The Sierra HD comes standard with a gas-powered 6.6-liter V-8 that generates 401 horsepower and 464 lb-ft of torque. It pairs with a six-speed automatic transmission and rear- or all-wheel drive. The optional Duramax diesel 6.6-liter V-8 cranks out 445 ponies and 910 lb-ft of twist, and it works through an Allison 10-speed automatic. You can also specify either a single- or dual-rear-wheel axle (known as a “dually”). While we’ve only driven the diesel variant, we did sample the gas-burning powertrain on the internally identical Silverado 2500HD and appreciated its dutiful behavior. However, there’s no arguing that the Duramax/Allison combination is a highlight of the heavy-duty Sierra, and it’s a no-brainer for those who regularly tow substantial loads. The engine is surprisingly refined, and the transmission is very responsive. Together they helped the 2500HD Denali we tested achieve impressively quick acceleration times. The gigantic GMC also has an agreeable ride quality for its breed. Though its steering is vague at highway speeds the Sierra nonetheless feels more agile than its heavy-duty competitors. The trail-ready AT4 model is a more-rugged take on the commonly chrome-riddled rig, with an off-road suspension and a locking rear differential to go with its otherwise blacked-out aesthetic.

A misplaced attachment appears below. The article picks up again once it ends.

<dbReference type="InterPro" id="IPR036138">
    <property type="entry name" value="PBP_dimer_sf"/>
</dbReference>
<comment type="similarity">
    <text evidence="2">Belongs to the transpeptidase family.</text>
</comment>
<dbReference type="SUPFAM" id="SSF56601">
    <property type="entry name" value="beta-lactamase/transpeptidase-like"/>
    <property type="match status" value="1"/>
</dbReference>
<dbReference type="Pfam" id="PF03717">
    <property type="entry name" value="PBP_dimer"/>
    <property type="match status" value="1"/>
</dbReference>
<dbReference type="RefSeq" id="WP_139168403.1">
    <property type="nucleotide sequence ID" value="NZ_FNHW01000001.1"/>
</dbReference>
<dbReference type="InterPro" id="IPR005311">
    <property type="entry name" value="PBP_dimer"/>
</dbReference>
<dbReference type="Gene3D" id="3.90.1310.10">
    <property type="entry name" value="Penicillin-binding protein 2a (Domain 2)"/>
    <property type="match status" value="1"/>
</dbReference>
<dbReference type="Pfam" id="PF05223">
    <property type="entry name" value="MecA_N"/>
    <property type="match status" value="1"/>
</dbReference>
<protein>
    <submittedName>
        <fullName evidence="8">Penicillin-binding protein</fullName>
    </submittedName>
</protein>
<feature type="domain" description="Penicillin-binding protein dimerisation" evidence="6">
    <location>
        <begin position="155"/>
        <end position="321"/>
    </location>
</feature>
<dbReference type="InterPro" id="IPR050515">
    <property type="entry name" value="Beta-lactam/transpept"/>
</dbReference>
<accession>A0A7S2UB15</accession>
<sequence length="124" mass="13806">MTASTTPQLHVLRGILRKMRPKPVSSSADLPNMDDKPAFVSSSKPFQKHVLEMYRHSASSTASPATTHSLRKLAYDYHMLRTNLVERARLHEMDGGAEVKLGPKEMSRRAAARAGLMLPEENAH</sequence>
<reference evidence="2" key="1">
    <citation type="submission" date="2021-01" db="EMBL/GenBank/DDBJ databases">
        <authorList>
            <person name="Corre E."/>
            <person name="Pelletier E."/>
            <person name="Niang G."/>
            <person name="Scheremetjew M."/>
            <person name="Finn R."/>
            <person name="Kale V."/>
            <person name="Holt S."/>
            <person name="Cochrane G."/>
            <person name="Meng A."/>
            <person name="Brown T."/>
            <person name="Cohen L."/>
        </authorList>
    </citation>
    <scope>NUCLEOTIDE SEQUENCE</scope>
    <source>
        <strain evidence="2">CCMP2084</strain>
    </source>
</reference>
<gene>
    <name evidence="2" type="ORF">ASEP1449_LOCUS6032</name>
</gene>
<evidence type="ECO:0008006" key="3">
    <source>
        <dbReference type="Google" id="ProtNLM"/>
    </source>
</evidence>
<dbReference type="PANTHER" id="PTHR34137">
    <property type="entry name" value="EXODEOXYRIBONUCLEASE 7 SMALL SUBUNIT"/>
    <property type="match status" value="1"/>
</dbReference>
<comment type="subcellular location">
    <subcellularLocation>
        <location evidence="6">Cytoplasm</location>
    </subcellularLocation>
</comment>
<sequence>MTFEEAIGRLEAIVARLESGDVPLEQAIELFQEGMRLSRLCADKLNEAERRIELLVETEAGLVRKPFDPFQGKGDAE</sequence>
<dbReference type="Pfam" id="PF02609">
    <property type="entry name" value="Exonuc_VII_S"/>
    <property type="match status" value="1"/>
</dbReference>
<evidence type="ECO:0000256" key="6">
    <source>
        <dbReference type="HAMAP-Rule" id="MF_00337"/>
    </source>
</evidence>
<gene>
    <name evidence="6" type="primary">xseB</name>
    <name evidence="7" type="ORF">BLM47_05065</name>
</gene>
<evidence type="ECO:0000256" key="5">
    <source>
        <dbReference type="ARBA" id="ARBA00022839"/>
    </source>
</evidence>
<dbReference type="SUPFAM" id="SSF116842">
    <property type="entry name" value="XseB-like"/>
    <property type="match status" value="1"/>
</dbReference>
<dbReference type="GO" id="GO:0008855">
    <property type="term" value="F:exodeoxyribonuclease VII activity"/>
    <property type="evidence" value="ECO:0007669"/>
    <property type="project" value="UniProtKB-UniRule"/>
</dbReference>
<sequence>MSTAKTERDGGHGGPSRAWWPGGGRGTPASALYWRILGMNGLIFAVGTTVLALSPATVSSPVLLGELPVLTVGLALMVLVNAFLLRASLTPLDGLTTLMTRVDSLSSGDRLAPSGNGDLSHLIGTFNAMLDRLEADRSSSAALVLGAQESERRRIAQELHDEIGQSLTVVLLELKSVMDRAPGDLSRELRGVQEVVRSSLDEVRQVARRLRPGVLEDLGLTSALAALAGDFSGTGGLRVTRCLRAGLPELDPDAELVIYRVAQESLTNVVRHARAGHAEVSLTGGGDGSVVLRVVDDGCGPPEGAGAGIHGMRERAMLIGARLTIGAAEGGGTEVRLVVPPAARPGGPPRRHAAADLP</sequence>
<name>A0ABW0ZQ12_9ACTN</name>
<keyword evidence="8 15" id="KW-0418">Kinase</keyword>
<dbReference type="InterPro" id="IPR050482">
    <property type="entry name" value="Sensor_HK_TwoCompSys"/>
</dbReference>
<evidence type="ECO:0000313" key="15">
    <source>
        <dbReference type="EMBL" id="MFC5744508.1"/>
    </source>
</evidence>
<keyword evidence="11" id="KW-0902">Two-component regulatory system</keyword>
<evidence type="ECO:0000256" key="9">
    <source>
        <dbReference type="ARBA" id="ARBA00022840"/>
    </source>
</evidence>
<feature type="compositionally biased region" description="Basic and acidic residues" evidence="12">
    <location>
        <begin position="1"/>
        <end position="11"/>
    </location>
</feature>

Towing and Payload Capacity
The strongest Sierra 3500HD can carry 7442 pounds in its cargo bed and pull as much as 35,500 pounds. However, those massive capacities require the diesel engine, regular cab, rear-wheel drive, and dual-rear-wheel axle. The Sierra 2500HD is only offered with a single-rear-wheel axle, and its burliest version is good for 3979 pounds of payload and 18,500 pounds of towing.
Fuel Economy and Real-World MPG
Since the EPA doesn’t test vehicles as heavy as the Sierra HD and its gigantic competitors, we can only judge their real-world mpg on our highway fuel-economy route. We’ve only tested a Sierra 2500HD Denali with the diesel engine, which earned 17 mpg on the highway. For comparison, the diesel-powered Silverado 2500 LTZ crew cab and Ram 2500 Tradesmen regular cab diesels we tested both managed 19 mpg. Those who stick with the GMC’s standard gas-fed V-8 should expect to see even worse fuel economy than the diesel option.
Interior, Comfort, and Cargo